You should also take the time to research the typical repair fees that accompany a specific vehicle. If your budget is limited, you'll want to avoid vehicles that are prone to a visit to a mechanic. You don't want to find yourself avoiding the mechanic to save money, or reversely, you don't want to skip your monthly car payments so you get your car fixed. You won't be able to determine a specific amount of money you should be putting aside, but you should at least be accounting for these potential repairs.
Spending the time to learn each specific feature and capability of a particular vehicle may seem like a bore, but it's essential that the customer does their research before shopping for a vehicle.
You'll logically start by determining what type of vehicle you'll be targeting. If you have a large family, you'll want to avoid a small sports car. Furthermore, if you have a lengthy commute, you'll probably want to target a vehicle that delivers a solid fuel economy. Without this necessary information, you may find yourself disappointed with your final purchase. You should provide yourself with some sort of flexibility when you've decided that it's time to buy, but it's best to focus in on a vehicle that caters to all of your needs.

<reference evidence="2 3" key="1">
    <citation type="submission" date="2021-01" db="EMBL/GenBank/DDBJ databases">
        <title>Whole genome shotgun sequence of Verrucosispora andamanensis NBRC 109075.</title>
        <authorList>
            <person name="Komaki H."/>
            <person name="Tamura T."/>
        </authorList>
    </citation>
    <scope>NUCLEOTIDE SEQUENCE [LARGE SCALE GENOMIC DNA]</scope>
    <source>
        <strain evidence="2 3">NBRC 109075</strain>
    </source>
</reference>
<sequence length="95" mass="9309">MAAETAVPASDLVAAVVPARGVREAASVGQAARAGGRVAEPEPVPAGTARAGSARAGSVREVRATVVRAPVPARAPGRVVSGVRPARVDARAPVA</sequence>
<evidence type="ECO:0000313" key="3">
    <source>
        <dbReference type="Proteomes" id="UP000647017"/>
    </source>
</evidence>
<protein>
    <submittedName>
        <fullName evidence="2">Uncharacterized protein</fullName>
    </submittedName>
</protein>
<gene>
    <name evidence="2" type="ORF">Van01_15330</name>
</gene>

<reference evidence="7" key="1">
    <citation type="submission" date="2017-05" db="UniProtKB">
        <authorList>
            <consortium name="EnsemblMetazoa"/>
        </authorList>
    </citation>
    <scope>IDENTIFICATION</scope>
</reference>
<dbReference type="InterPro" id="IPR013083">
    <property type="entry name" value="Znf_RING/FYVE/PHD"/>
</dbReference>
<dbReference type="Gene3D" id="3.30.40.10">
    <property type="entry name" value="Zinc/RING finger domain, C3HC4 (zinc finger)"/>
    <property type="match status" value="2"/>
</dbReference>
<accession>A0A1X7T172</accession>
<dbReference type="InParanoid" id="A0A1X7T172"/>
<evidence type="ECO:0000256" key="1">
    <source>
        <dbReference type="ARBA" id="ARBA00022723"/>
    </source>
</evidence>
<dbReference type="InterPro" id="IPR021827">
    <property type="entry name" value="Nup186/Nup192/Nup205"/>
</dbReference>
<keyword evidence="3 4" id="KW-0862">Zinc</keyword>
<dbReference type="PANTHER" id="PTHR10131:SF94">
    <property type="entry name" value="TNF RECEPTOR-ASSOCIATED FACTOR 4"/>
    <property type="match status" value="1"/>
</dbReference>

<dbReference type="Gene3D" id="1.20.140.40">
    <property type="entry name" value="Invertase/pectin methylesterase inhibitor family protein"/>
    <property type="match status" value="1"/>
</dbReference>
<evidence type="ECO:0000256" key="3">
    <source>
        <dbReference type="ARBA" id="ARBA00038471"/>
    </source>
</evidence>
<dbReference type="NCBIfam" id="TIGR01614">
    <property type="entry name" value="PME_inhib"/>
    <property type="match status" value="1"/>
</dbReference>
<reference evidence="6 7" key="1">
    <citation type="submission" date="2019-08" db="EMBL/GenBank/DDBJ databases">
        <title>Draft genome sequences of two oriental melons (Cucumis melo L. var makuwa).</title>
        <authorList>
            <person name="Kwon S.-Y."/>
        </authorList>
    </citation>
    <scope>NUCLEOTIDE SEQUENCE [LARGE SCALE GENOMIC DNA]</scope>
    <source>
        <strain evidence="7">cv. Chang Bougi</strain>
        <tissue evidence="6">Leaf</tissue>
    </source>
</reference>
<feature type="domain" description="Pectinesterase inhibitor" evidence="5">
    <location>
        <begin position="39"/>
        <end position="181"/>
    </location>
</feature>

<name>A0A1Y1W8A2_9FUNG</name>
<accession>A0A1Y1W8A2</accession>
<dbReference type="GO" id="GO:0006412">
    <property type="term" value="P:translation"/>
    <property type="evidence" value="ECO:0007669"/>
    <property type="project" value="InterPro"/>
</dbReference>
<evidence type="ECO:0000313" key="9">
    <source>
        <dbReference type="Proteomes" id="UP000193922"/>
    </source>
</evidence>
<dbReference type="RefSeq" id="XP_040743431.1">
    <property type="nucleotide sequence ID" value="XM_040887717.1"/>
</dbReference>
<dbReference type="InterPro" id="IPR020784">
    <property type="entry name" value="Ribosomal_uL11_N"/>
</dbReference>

Once you've determined the type of car you want to target, you'll want to establish a specific brand or model. To get a better understanding of what each vehicle offers (and doesn't offer), you should check out vehicle reviews, including complaints. While we'd never suggest limiting yourself to only negative feedback (after all, there may be some customers with an unfair grudge or vendetta), these reviews can help you understand the nuances of the car.